All the data (well almost) you need around Seed Investments in India
I end up having discussions with many entrepreneurs (incl. friends who are starting up) around fundraising. More often than not, by the end of the discussion, the talks hover around valuations. My position is more often than not, don’t worry so much about the valuation. While it is a very important aspect, there are other factors that should be equally important like:
- How much are you raising?
- Where will that take you in terms of traction, product development, team, market acceptance etc?
- Who are you raising from?
- What are the terms of the deal?
In general I end up telling entrepreneurs that in case you’re raising from VCs, expect to dilute 20–25% regardless of the amount you’re seeking (turns out things have become better on that front over the last couple of years and that number now is in the 15–20% range), especially for your first round. I sometimes end up saying that maybe for the first round, if you’re really really young as a company (and if you don’t have a stellar team on paper), perhaps you’re better off raising your first round (< 1M) from Angels. All this is based in general on what I have seen over the last 4–5 years. While I have (and continue to) recommend convertible notes in some cases, I do realize that unless you’re an idea stage company, it makes sense to go with a priced round, it just makes for a cleaner transaction.
I decided to go through historical data and put down the data from the last 5 years when it comes to seed rounds to see what story the data says. As one of the values of Belong (the company I co-founded) is “Remember we’re all human, but data is a friend”
First a disclaimer, this data is only of seed rounds of companies primarily based or having significant operations in India (i.e the first disclosed rounds of the companies). To give a sense of the macro picture:
- Time period: 2012–2017
- Total companies/rounds considered: 293
- Largest round: $2.2M
- Smallest round: $40K
- Largest Dilution: 86.4% (for 250K)
- Smallest Dilution: 3.6% (for 100K)
Now lets look at what the data tells us:
Median Dilution across all the companies (regardless of the round size) comes to about 20.9% , which means on an average regardless of how much you’re raising, the data suggests that you’re going to dilute about a fifth of your company.
Median Amount raised for a seed round in India ($ USD) is about $420K, which is a little less than half a million dollars.
Single Occupancy? Double Occupancy? or Family Room? Out of the 293 companies, 154 (52.5%) had more than one investor
Give me an angel? Out of the 293 companies, 129 (44%) of them had angel investors. (Honestly I am a little skeptical of this data point, my hunch is that this number is much higher around 80–85% mark. I fear that in many cases, unless the Angel is a celebrity or has some weight, it goes unreported :))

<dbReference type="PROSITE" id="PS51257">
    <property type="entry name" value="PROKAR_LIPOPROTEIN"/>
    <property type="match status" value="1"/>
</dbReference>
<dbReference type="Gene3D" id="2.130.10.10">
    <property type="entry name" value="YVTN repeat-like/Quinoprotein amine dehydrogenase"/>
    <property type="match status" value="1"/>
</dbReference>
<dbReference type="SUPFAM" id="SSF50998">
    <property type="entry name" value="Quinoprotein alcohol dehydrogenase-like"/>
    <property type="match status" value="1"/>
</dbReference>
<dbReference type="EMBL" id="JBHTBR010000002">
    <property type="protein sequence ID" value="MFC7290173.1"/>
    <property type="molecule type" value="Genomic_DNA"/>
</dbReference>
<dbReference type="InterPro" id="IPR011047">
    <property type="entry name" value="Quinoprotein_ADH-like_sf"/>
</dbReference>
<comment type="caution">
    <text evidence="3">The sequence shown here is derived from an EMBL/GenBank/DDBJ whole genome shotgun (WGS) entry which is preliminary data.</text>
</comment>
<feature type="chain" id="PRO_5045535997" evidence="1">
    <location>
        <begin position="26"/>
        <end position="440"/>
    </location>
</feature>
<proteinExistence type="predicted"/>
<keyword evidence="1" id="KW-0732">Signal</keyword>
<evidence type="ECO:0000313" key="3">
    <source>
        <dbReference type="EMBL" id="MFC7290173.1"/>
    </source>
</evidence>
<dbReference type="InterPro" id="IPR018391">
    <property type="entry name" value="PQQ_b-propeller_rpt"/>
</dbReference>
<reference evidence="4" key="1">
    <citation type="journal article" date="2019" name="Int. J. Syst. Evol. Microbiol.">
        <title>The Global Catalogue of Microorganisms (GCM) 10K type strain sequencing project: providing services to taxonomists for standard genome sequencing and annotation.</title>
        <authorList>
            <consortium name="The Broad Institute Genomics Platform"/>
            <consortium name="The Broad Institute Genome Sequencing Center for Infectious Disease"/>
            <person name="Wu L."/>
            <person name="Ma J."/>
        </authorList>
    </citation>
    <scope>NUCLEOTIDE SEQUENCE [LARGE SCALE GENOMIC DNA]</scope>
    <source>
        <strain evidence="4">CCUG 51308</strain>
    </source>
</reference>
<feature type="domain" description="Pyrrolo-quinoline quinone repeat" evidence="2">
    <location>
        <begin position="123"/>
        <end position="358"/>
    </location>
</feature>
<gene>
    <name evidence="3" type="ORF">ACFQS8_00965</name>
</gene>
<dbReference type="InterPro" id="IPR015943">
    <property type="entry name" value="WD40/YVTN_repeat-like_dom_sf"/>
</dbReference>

Does the city matter?
Looks like it does. BLR companies on average end up raising more for more dilution and NCR companies end up raising lesser for lesser dilution. Other end up with worse deals.
Ofcourse one big thing to keep in mind is that the valuation gets decided not so much by the city, but by the investors and the competitive landscape and the space and a bunch of other factors. But in general, it’s possibly not such a bad thought that the location does play a role in a bunch of factors such as customer proximity, the kind of talent you’re going to find (especially for niche technologies or functions), the kinds of local investors and angels who might lead your round and the kind of interest you might be able to generate from multiple funds (due to their proximity).
How did we get here? A time series analysis
And we’d like to look at how these medians have changed over the last 5 years, here’s what it looks like
The number in brackets in x axis are the number of deals in that year
From 2014 onwards, the median amounts have risen. This could be attributed to:
- Many funds coming into the market.
- Demarkation of the seed investor slowly going away. I remember in 2012, there was a very clear demarkation between who a Series A investor was and who was a seed investor and who put in Series B and onwards.
- Some of the large global hedge funds, who started participating Series A onwards, might have led to some of the seed investors being a little more risk averse when it came to putting in the first cheque.
- Funds themselves started raising larger funds
- Investment themes becoming more apparent (with the rise of e-commerce and vertical specific themes and the whole offline to online, to payments to what not)
What’s interesting isn’t just the average amount going up, but also the average dilution coming down.
Meaning that in general, the final valuation of the company post the seed round started going up.
Also note: I’d be very careful to interpret anything from the 2017 data since it has only 3 data points.
Incase you’re thinking about how much legal fees to pay as you’re going for your seed round, maybe this post could be of help (TL:DR it’s around 0.6%–1.5% of the round, the higher the round the lower the % should be)
- I’d imagine the number of seed deals that happened in the last 5 years to be much more than 290 odd in India. But even still, 290 is a good enough number and includes pretty much all the well known companies as well as enough not so well known companies as well as all the major investors and not so well known investors.
- I have not accounted for currency fluctuations in my analysis. As you think about cash flow, it’s something to factor in (since a 20% fluctuation in currency in a $500K round is almost a crore in rupees)